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Predators' Effects

About 60 percent of articles appearing in "predatory" journals were not cited within a five-year period, ScienceInsider reports.

Researchers from Hanken School of Economics and Tampere University in Finland used Google Scholar to examine the citation statistics for 250 articles published in 2014 in journals included on Cabell's list of predatory journals. Cabell's list uses a set of 65 criteria to classify journals. They also examined articles from non-predatory journals as a control.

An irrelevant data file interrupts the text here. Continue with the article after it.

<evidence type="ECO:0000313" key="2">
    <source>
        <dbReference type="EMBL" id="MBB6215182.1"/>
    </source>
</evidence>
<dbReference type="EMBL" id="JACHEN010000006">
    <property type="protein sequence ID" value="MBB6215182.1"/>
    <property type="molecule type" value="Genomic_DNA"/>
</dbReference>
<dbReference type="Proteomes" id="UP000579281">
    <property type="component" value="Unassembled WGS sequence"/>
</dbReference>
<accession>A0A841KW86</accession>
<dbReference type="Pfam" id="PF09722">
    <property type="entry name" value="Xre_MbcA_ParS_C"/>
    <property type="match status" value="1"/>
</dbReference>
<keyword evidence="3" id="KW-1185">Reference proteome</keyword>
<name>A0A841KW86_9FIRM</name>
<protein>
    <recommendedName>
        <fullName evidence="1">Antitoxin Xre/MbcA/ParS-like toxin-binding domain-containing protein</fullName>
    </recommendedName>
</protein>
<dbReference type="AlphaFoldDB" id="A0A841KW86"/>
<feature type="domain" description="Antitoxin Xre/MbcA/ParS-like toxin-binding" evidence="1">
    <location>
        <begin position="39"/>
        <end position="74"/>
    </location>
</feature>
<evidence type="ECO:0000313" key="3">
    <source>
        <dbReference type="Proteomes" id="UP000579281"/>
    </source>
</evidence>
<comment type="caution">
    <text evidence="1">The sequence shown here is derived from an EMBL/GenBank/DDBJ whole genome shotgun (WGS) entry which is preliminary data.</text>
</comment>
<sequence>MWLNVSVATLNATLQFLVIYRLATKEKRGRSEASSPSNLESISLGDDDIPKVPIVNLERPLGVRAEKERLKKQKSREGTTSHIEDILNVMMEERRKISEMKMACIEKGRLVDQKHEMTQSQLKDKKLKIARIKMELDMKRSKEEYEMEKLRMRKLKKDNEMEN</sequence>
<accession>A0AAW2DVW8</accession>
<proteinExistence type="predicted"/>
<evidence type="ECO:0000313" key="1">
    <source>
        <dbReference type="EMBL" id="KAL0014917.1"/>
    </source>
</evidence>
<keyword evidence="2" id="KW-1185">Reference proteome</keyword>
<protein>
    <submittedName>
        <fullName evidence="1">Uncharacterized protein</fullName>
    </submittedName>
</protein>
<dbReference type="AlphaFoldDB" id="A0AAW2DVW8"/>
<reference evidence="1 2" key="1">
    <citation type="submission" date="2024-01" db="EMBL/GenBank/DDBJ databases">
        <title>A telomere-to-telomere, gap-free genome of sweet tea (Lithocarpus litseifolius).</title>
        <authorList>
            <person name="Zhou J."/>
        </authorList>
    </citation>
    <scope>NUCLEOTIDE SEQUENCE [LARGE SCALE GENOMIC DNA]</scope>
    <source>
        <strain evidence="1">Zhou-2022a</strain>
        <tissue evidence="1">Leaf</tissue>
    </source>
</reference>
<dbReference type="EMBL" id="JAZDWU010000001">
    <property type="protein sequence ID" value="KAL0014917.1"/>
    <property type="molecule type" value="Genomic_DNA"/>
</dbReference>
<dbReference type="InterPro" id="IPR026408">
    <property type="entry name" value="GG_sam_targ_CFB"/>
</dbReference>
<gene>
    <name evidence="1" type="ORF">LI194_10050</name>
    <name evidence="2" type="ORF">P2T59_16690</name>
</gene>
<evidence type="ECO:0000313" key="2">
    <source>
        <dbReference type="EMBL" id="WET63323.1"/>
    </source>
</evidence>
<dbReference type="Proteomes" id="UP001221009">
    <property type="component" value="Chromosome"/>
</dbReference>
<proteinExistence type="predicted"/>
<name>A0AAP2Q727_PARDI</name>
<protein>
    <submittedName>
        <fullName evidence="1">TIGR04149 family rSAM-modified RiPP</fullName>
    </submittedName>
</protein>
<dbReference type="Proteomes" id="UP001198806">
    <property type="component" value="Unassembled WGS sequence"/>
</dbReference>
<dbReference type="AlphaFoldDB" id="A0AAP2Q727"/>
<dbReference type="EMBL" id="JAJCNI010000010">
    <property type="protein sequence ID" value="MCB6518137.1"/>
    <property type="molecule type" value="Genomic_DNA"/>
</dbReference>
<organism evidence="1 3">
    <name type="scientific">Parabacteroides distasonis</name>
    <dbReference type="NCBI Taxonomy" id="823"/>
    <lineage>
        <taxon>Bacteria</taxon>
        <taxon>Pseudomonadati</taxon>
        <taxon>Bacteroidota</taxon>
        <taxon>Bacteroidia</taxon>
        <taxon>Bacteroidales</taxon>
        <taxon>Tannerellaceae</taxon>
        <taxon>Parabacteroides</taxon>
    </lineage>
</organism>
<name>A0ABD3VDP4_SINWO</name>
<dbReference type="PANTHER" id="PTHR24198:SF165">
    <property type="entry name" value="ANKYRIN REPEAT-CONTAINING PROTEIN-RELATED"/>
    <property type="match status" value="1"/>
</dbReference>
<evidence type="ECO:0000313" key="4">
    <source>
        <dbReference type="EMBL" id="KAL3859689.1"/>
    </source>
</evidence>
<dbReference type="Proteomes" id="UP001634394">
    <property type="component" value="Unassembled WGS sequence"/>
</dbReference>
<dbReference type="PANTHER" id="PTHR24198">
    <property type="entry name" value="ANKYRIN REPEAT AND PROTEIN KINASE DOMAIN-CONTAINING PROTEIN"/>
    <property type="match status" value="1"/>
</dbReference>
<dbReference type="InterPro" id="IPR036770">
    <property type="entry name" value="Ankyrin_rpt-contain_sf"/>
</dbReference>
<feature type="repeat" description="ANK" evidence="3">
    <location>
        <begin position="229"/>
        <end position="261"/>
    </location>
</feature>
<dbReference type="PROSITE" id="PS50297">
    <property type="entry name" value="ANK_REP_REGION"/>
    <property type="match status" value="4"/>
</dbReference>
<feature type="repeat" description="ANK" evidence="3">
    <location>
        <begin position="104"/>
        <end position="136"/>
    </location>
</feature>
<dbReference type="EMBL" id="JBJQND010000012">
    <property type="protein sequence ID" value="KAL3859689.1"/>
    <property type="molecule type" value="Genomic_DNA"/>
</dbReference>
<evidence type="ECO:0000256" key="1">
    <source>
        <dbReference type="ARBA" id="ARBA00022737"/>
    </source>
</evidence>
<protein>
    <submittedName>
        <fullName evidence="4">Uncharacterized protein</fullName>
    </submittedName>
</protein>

As they report in a preprint posted to arXiv, the Finnish team found 59.6 percent of those articles published in predatory journals 2014 had no citations by 2019, while only 9 percent of those published in traditional journals had no citations in that time frame. This, they write, suggests "the average predatory journal article has very little effect on the research of others and that it probably also has very limited readership among academics."

But the University of Utah's Rick Anderson tells ScienceInsider that a decent portion of those articles did garner citations, a fact he still found worrisome.